Sunday’s Big Game was no slouch, but it was the commercials that stole the show. What was different this year? There was a consistent theme of doing good for others. This year’s ads put the “social” in Corporate Social Responsibility (CSR). Here’s what hit the mark, what didn’t, and how you should use the info to build your brand.


What Worked:

“Like a Girl” - Always

While the Always “Like a Girl” campaign has been out for some time, seeing it on the world’s biggest advertising stage signaled something important. Always has a bazillion dollars to spend on advertising, and they went with “Like a Girl”. Why? Because it was their best choice. They could have spent that money giving you subliminal messages about using their products. They could have spent it getting a celebrity. But out of all their options, “Like a Girl” was their best.

Takeaway: it worked. “Like a Girl” was the most talked about ad of the game (USAToday).

Your how-to: Find something that fits your mission. Always makes products exclusively for females, so it makes sense that their CSR campaign is targeted to the same audience. Always doesn’t sell feminine products, they sell confidence. What are you selling?


“Pay with Lovin’” - McDonalds

McDonald’s is bringing out the “love” in their decades-old “I’m lovin it” slogan. Gone are the hipsters eating cheeseburgers at band practice and the Olympic athletes chowing down on chicken nuggets (really, McDonalds, you weren’t fooling anyone). Instead, we’re treated to sweet scenes where mothers brag about their child’s compassion and families use hugs to pay for food.

Takeaway: Instead of giving them money, McDonald’s is inviting us to give each other some love. That’s pretty socially responsible.

Your how-to: Do you have an old (but great) tagline? Try looking at it in a new way. You might pair your new focus with a “pay it forward” campaign to capitalize on the trend.


What Didn't Work:


Jublia - Valeant

[Jublia's commercial could not be found online. I can only guess at the reason why.]

Wait, was that a football helmet on a fungus-ie toe? Yes, yes it was. It took me a full 30 seconds to realize what was going on… just enough time for the commercial to be over. I couldn’t have told you the name of the product if you gave me a hundred dollars.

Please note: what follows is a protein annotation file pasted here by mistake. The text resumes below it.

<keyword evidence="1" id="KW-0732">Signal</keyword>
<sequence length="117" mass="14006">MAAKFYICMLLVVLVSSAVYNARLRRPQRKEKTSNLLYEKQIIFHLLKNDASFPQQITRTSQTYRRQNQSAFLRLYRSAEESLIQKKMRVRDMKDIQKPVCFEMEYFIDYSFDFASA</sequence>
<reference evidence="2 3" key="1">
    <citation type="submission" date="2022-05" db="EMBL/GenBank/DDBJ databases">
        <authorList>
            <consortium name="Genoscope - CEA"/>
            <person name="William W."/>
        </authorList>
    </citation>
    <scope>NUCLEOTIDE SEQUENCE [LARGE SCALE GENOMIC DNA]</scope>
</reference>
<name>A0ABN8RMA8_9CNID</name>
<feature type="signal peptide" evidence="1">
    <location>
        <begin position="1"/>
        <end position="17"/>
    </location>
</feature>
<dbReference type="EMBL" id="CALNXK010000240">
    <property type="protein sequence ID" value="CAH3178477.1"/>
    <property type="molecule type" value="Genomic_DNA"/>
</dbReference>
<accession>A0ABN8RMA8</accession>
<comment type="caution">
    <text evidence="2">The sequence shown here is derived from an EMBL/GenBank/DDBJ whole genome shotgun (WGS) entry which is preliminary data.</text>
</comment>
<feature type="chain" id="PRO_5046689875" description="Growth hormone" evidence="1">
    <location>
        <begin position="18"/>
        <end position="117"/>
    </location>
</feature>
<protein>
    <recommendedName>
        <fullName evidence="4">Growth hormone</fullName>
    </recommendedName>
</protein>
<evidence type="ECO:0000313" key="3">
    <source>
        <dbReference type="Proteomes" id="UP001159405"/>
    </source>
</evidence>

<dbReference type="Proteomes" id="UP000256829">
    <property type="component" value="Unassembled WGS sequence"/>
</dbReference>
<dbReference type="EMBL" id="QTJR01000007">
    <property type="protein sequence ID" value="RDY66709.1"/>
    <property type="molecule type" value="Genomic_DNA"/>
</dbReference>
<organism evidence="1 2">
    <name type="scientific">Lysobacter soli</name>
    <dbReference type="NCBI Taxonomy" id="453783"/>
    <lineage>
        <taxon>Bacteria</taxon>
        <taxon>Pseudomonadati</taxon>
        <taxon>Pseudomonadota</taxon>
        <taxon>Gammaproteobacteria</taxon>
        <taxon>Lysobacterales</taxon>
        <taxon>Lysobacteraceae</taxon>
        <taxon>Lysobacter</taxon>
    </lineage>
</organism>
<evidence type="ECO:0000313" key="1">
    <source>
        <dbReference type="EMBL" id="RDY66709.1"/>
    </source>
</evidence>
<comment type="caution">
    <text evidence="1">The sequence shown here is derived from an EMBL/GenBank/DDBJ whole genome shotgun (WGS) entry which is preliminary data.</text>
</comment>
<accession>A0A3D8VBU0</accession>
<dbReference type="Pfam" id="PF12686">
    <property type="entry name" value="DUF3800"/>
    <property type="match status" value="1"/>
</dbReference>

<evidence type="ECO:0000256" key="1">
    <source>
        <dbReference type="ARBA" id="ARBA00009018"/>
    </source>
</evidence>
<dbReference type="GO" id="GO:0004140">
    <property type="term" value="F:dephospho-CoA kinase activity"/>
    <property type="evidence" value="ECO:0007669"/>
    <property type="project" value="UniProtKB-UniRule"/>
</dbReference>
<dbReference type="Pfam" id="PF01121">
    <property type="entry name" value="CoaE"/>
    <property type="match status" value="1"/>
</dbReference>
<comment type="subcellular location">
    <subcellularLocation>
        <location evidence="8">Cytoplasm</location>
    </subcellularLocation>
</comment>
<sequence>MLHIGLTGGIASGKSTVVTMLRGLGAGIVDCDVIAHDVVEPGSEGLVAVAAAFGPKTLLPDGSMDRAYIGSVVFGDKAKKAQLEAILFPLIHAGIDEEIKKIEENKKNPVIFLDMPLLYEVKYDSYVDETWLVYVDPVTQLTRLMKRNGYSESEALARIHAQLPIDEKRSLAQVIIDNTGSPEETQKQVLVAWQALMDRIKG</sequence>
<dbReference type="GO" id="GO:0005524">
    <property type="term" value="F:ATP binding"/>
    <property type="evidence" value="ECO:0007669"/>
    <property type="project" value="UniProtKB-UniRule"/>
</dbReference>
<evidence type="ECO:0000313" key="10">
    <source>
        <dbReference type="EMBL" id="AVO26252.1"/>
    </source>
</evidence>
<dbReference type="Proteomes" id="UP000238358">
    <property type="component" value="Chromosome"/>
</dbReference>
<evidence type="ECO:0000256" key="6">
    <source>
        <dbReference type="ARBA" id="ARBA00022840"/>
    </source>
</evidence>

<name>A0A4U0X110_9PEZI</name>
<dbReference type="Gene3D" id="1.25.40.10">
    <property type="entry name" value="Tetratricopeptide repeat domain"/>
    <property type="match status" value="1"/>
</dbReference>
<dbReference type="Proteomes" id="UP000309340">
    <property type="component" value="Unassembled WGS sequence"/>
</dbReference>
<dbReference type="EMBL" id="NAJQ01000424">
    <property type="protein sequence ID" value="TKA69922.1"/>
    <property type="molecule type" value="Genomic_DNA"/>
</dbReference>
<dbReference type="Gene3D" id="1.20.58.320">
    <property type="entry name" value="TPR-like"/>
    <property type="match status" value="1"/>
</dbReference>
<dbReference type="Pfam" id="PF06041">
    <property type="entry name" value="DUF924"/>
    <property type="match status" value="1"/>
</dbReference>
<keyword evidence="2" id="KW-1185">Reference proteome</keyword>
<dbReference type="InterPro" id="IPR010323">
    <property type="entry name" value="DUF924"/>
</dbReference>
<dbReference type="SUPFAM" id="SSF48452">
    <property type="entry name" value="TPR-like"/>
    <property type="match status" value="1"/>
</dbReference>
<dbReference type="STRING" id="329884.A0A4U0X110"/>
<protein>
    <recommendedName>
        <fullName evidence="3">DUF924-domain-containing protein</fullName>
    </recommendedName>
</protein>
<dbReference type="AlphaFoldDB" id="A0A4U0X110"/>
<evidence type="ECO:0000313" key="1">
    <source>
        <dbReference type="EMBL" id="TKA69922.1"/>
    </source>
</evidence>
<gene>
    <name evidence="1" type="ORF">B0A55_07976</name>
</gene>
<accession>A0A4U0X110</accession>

Takeaway: Valeant was off on tone, content and timing. With 30 second ads costing upwards of a mind-boggling $4 million, this is not the time to get it wrong.

Your how to: Know your audience. If you’re putting up millions of dollars for a toe fungus commercial, consider placing it at a time people will not be eating.


“Who I Am” featuring Kate Upton - Game of War

Has there ever been a more uninspired commercial? This ad has been ridiculed, but Game of War is lucky people are talking about it at all.

Takeaway: You can’t just take a celebrity, plop them into your commercial and expect something good to happen.

Your how-to: Take a page out of the Always book and go for mission-fit with a message.


Why It Matters:

At the end of the day, there’s only one thing that matters for these commercials - did they sell? Ads that hit the mark over the last few years have more than made back their cost. Skechers has tripled its stock price after their 2012 Mr. Quiggly commercial seen below.


Chrysler has seen a 50% increase in sales since their 2011 “Imported from Detroit” commercial featuring Eminem. Watch it now below.

So did this year’s ads translate to sales? It’s too early to tell, but with this kind of growth in the CSR trend it’s worth the risk.

How are you using CSR? We’re here to help. If you haven’t started yet, mention this post for 20% off your first month. Contact us at: